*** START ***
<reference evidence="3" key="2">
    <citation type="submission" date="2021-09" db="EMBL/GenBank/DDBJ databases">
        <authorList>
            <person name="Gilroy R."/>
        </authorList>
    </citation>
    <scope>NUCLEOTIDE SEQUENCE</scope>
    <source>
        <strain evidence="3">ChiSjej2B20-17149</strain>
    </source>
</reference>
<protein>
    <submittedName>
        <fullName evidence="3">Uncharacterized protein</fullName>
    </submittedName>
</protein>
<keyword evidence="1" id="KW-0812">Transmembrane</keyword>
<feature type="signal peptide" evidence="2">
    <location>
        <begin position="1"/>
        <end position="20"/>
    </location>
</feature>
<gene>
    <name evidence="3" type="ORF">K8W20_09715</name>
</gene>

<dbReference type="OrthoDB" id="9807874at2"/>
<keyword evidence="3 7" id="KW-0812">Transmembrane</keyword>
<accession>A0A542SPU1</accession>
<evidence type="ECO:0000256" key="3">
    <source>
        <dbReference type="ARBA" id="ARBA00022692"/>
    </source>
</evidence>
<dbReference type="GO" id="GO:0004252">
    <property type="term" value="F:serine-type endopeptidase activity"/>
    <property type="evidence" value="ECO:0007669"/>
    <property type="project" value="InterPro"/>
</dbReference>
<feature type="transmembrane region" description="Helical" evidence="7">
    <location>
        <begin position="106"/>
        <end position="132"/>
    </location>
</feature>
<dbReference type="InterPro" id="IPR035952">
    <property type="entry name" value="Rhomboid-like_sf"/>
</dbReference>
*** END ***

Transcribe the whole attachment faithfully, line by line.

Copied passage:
<reference evidence="3" key="2">
    <citation type="submission" date="2021-09" db="EMBL/GenBank/DDBJ databases">
        <authorList>
            <person name="Gilroy R."/>
        </authorList>
    </citation>
    <scope>NUCLEOTIDE SEQUENCE</scope>
    <source>
        <strain evidence="3">ChiSjej2B20-17149</strain>
    </source>
</reference>
<protein>
    <submittedName>
        <fullName evidence="3">Uncharacterized protein</fullName>
    </submittedName>
</protein>
<keyword evidence="1" id="KW-0812">Transmembrane</keyword>
<feature type="signal peptide" evidence="2">
    <location>
        <begin position="1"/>
        <end position="20"/>
    </location>
</feature>
<gene>
    <name evidence="3" type="ORF">K8W20_09715</name>
</gene>

<dbReference type="OrthoDB" id="9807874at2"/>
<keyword evidence="3 7" id="KW-0812">Transmembrane</keyword>
<accession>A0A542SPU1</accession>
<evidence type="ECO:0000256" key="3">
    <source>
        <dbReference type="ARBA" id="ARBA00022692"/>
    </source>
</evidence>
<dbReference type="GO" id="GO:0004252">
    <property type="term" value="F:serine-type endopeptidase activity"/>
    <property type="evidence" value="ECO:0007669"/>
    <property type="project" value="InterPro"/>
</dbReference>
<feature type="transmembrane region" description="Helical" evidence="7">
    <location>
        <begin position="106"/>
        <end position="132"/>
    </location>
</feature>
<dbReference type="InterPro" id="IPR035952">
    <property type="entry name" value="Rhomboid-like_sf"/>
</dbReference>